The Blake and Mouton's managerial grid has been criticized for not accommodating different types of workers, like factory workers. Also known as the Managerial Grid, or Leadership Grid, it was developed in the early 1960s by management theorists Robert Blake and Jane Mouton. It was redefined as 9,1-1,9 management where the manager swings between two extremes. This is done by administering a questionnaire that helps managers identify how they stand with respect to their concern for production and people. Five positions on the grid were plotted, representing five differing managerial behaviour patterns. In other words, it signifies that too much of just one thing is not a good thing. This creates an environment based on trust and respect, which leads to high satisfaction, motivation and excellent results.
As I mentioned earlier, even Blake went on to expand on the different leadership styles later on, finding the original Grid somewhat insufficient. How to cite this article: Mulder, P. In the 1960s, Robert Blake and Jane Mouton developed a grid that provides a framework for describing a person's leadership style based on her concern for tasks and production or her concern for people. In each of the axis, both horizontal and vertical, you can find nine ranges. This is the most ineffective management style. The more emphasis a leader puts on his employees, the more he aims at motivation, guidance and instruction of employees.
The leader here believes that efficiency is a result of properly organized work systems by eliminating people whenever required. The Grid is not based on enough empirical data to suggest managers who are high on task-orientation and low on people-orientation would end up as dictatorial managers. These leaders will balance and compromise their decisions, often endorsing the most popular one. Team managers likely adopt the Theory Y approach to motivation, as we mentioned above. The Managerial Grid is one of the most enduring Behavioral theories of Leadership that was first propounded in 1965 and is still being used in Leadership and team building training.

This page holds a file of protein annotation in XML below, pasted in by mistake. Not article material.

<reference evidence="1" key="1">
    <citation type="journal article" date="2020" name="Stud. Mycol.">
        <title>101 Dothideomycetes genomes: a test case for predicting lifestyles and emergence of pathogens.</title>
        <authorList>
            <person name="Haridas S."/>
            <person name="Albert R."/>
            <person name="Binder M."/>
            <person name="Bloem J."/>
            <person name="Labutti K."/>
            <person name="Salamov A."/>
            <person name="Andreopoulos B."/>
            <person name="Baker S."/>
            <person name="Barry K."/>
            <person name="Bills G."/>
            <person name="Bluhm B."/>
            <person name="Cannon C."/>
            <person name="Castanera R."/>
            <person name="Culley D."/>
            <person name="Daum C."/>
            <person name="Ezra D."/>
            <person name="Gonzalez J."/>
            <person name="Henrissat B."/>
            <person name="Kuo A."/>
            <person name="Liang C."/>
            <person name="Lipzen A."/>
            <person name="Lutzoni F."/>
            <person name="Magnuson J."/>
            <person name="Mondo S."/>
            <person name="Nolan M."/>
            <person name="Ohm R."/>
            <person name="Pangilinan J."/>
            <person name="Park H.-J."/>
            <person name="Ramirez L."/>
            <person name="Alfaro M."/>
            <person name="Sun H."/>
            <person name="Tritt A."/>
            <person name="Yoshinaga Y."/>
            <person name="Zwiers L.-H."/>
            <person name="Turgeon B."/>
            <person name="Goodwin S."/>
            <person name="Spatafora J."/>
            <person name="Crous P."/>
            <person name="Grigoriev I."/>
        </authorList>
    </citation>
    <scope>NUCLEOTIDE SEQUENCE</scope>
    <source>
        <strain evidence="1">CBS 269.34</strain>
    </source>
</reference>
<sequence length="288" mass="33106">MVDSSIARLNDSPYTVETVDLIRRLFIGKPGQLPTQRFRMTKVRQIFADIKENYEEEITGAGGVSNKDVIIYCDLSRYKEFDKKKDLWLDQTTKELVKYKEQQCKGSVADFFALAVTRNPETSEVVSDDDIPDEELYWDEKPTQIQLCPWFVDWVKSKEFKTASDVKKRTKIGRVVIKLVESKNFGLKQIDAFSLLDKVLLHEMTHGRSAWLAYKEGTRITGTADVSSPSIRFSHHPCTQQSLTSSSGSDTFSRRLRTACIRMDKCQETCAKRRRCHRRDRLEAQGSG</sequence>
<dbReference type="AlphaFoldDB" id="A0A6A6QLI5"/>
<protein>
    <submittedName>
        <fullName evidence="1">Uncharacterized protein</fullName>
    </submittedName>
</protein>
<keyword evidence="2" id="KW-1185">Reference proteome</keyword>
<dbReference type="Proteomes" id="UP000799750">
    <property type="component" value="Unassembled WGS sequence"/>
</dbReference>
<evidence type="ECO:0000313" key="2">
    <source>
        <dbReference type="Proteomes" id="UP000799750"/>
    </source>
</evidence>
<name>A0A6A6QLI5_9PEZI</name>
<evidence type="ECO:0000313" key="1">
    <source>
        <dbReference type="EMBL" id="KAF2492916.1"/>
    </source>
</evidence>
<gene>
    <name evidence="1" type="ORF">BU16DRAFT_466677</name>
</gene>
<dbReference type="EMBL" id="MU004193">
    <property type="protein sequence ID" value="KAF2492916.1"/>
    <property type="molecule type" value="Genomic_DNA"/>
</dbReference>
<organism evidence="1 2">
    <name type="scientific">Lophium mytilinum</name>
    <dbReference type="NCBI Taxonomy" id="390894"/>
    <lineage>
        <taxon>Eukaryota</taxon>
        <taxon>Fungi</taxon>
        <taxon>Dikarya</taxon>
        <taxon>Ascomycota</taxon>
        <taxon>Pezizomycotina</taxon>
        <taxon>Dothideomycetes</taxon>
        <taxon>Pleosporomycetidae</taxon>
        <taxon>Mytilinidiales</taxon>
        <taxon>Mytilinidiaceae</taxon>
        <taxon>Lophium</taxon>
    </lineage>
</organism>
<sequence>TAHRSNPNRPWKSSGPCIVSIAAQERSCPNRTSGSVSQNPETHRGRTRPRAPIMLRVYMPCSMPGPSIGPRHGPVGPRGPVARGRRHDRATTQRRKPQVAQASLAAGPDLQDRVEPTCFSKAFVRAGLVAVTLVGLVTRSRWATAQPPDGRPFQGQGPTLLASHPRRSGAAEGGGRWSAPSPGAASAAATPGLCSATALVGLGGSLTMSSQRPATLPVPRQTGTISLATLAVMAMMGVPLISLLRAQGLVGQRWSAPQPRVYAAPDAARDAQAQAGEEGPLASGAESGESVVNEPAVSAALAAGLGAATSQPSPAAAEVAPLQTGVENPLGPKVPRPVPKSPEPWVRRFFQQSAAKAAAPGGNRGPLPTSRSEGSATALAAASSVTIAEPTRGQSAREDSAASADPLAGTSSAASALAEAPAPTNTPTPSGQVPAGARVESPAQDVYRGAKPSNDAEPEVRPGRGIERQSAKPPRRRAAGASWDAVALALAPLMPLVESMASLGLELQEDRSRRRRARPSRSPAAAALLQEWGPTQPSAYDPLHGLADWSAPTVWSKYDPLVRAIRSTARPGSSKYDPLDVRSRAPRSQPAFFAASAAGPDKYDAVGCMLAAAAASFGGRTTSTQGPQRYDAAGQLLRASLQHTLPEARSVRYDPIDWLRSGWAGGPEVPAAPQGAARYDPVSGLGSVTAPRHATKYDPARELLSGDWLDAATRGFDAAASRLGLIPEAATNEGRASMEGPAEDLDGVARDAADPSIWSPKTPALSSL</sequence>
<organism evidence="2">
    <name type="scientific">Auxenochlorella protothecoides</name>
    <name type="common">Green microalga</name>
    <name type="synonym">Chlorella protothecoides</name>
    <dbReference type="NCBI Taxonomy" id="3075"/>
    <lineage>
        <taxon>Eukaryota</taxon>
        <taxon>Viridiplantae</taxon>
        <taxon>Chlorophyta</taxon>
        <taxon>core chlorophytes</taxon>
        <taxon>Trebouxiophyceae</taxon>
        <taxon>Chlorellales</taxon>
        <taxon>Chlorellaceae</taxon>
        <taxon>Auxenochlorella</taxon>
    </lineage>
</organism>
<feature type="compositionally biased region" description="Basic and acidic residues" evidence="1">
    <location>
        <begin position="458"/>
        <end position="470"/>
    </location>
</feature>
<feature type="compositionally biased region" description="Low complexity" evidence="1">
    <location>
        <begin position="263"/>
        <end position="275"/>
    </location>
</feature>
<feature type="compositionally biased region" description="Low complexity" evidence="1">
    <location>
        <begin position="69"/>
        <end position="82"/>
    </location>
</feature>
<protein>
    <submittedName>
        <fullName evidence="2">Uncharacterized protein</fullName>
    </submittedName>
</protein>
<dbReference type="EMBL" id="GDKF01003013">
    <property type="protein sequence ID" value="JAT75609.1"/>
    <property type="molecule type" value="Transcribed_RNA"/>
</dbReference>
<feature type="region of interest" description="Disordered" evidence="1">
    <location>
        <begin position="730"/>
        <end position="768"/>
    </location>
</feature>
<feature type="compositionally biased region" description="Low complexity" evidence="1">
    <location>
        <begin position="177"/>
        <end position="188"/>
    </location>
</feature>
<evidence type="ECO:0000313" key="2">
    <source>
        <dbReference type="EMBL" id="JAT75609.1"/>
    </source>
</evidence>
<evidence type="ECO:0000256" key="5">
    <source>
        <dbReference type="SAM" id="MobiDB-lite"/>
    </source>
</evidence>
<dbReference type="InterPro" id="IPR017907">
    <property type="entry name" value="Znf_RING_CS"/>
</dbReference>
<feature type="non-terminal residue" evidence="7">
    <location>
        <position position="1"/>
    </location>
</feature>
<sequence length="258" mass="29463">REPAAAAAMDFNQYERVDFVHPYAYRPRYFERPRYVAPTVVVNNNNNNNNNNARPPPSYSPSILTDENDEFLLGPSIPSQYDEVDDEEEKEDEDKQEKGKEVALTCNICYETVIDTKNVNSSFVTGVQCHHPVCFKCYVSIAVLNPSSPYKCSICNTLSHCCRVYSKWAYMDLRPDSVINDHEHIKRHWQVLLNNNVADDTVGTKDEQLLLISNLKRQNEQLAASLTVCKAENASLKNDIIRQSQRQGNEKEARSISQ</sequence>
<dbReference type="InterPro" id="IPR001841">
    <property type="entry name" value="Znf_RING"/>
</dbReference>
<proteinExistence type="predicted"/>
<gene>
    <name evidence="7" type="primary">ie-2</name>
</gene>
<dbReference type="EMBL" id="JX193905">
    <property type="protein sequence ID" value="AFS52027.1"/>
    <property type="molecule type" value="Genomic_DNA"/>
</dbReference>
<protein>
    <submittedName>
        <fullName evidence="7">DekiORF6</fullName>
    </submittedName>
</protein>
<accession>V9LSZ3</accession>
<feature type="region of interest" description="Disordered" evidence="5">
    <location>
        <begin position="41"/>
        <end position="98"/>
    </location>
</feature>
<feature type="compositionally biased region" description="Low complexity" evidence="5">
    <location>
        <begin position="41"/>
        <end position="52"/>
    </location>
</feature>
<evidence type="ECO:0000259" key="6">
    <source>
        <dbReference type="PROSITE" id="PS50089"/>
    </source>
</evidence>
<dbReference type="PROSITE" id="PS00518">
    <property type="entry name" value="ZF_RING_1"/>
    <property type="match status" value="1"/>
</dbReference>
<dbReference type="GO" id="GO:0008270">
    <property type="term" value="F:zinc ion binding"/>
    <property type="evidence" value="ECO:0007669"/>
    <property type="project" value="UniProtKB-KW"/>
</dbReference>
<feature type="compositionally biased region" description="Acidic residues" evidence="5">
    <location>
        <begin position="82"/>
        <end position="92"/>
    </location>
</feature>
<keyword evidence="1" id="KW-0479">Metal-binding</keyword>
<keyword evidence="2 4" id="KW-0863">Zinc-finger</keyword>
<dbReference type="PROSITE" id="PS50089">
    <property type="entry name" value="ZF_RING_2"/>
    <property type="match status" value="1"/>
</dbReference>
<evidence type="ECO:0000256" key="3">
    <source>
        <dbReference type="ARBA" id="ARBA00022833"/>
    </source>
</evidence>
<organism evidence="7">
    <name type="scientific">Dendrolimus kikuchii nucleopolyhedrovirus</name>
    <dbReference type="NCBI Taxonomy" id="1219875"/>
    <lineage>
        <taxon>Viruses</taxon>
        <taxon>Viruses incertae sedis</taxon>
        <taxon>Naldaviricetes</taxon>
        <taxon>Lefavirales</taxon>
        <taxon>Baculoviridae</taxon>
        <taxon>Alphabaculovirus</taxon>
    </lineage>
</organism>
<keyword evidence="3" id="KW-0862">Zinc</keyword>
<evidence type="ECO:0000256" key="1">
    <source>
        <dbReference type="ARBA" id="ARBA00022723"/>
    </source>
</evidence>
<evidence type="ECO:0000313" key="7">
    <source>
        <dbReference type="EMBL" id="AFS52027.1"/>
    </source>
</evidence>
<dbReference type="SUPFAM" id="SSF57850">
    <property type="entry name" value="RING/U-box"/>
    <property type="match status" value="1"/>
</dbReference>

Communication is de emphasised and conflict is resolved by suppression. Here is a detailed overview of the managerial grid and the different types of managerial styles developed by Blake and Mouton. For example, you might have identified the key needs for your business beforehand in terms of management style and after having applicants fill out the questionnaire, you can pick the people with the best management style to suit your needs. They consulted for numerous organizations in 40 countries and also developed a global network of consultants. The result is a place of disorganisation, dissatisfaction and disharmony. An authoritarian leader is one who stresses on production, rather than addressing employee needs.
If you notice yourself falling too much on either side of the framework and scoring high on either results or people-orientation, while falling behind on the other axis, try to improve your skill set. Charity and church related organisations tend to follow this kind of leadership style. Critique Using previous experience to anticipate how behaviors have an effect on actions. The Managerial Grid model is essentially going to help you understand which kind of manager you are and what your style says about you. Middle of the road leadership is just that. Thus, the supervisor seldom attempts to impose his will onto other people, preferring to accept the ideas of others instead of forcing his own.